The weekly chart

Gazing at the numbers…

July 5, 2009- Market Summary
In this week’s report we’ll take a look at a common reversal pattern, known as a head and shoulders, which is starting to form on the charts of several major indexes. For those who need a quick refresher, you’ll find that this pattern must go through four main steps to signal a reversal. The first step is the formation of the left shoulder, which occurs when the security reaches a new high and retraces to a new low. The second step is the formation of the head, which occurs when the security reaches a higher high, then retraces back near the low formed in the left shoulder. The third step is the formation of the right shoulder, which occurs with a high that is lower than the high formed by the head, but is again followed by a retracement to the low of the left shoulder. The pattern is complete once the price falls below the neckline, which is a support line formed at the level of the lows reached at each of the three retracements.

As you can see from the charts below, a head and shoulders pattern has formed on the charts of the S&P 500 and the Dow Jones Industrial Average. Luckily for the bulls, the price has not broken below the support level yet, so the rally is still deemed to be intact. It is interesting to note that this pattern is forming near the resistance of the 200-day exponential moving averages, which is also a level that is used by traders to suggest that nearby resistance could become a going concern within the next few weeks. It wouldn’t be surprising to see additional selling pressure enter the markets once the prices of these large cap indexes close below their respective necklines. It will be interesting to see if the smaller-cap indexes such as the Russell 2000 and the Nasdaq, which have broken beyond their respective 200-day exponential moving averages can continue to climb. Given the divergence between the different indexes, the best bet may be way wait on the sidelines to until we see which group will lead the general trend of the markets.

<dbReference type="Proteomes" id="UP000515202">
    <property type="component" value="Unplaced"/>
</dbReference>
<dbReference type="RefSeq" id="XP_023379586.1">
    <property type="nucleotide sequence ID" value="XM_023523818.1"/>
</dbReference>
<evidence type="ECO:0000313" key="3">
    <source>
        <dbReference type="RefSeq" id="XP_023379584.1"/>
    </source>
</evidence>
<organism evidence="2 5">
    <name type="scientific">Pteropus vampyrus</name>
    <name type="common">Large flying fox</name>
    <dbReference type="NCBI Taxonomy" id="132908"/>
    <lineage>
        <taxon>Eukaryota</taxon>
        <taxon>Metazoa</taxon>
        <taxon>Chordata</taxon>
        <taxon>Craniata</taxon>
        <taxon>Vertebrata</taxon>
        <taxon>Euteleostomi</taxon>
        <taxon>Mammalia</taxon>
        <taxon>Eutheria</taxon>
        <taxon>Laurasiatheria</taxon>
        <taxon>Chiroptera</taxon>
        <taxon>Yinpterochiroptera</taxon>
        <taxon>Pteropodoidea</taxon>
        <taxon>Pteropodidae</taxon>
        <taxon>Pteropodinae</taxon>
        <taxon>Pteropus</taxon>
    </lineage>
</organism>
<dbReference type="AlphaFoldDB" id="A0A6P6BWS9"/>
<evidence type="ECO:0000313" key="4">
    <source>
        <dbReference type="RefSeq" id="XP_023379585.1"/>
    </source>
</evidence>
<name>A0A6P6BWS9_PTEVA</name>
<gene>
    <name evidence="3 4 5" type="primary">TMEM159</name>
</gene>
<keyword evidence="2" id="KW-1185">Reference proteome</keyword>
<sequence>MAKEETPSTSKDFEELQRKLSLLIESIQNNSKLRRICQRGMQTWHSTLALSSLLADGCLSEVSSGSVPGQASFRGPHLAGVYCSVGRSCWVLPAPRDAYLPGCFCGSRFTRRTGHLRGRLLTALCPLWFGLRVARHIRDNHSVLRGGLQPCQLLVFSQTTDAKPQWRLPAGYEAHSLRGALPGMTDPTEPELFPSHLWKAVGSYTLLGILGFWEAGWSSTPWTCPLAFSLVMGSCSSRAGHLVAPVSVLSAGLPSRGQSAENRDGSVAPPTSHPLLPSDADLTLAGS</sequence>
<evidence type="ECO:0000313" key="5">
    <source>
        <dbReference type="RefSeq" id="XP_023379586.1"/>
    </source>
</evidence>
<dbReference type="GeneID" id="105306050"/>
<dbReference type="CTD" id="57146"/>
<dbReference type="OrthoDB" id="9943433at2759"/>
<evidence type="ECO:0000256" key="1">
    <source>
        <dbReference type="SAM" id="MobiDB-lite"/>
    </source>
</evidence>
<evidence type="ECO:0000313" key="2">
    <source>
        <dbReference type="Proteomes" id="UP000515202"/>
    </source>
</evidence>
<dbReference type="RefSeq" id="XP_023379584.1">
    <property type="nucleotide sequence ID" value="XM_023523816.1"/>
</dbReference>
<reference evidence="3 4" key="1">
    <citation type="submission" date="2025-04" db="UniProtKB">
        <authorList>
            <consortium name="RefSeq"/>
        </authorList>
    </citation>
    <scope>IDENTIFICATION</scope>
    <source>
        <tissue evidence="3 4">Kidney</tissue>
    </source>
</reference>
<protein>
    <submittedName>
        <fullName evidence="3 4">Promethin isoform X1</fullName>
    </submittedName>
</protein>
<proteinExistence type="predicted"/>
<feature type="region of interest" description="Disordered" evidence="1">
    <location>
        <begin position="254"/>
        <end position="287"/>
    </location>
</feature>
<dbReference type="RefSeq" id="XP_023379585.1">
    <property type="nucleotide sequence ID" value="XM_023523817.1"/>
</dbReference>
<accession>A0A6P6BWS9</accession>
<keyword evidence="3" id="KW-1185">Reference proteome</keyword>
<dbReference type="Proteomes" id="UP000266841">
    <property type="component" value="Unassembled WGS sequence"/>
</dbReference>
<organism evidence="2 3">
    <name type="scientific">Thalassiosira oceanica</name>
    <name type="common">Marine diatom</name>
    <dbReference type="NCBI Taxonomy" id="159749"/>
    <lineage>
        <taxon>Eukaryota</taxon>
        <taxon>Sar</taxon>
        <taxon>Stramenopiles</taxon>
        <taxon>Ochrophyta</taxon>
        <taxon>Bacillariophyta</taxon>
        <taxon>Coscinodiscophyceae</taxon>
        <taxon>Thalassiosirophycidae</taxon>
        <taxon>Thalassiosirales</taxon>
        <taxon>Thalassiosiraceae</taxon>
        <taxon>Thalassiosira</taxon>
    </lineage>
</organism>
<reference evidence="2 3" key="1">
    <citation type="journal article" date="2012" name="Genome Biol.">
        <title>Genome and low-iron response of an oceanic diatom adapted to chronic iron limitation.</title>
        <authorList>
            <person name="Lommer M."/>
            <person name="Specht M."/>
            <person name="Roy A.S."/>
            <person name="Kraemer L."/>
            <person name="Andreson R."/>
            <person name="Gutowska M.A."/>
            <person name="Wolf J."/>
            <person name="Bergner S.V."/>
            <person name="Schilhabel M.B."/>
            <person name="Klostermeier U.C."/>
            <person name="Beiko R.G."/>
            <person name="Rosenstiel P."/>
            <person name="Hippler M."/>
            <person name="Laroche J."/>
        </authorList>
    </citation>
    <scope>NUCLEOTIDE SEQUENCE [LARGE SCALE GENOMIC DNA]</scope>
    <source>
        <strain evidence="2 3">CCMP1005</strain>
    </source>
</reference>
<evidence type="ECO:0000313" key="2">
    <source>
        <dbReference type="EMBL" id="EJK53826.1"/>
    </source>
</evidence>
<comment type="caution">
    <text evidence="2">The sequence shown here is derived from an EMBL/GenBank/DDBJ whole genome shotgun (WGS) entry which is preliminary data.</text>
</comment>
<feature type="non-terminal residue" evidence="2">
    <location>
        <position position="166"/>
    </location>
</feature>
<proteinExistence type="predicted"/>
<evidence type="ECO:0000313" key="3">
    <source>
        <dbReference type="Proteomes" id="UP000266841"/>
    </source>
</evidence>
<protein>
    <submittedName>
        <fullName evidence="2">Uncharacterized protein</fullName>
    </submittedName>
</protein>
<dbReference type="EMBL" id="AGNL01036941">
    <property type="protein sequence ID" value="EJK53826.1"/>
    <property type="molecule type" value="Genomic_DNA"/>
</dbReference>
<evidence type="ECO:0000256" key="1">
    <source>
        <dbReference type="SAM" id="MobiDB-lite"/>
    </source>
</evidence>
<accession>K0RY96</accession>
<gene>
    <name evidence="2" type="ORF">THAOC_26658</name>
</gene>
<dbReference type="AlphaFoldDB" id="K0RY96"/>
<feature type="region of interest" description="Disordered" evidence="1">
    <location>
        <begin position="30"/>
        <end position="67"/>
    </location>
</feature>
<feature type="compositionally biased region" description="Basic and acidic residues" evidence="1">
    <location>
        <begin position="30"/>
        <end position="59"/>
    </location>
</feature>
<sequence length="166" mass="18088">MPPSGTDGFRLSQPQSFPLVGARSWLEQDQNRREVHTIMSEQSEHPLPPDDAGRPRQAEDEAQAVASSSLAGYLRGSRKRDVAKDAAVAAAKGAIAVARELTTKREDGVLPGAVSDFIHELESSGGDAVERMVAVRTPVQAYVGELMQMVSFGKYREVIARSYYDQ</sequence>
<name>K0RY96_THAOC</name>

(To learn more about levels of resistance, be sure to check out the Support And Resistance section of our Technical Analysis Tutorial.)

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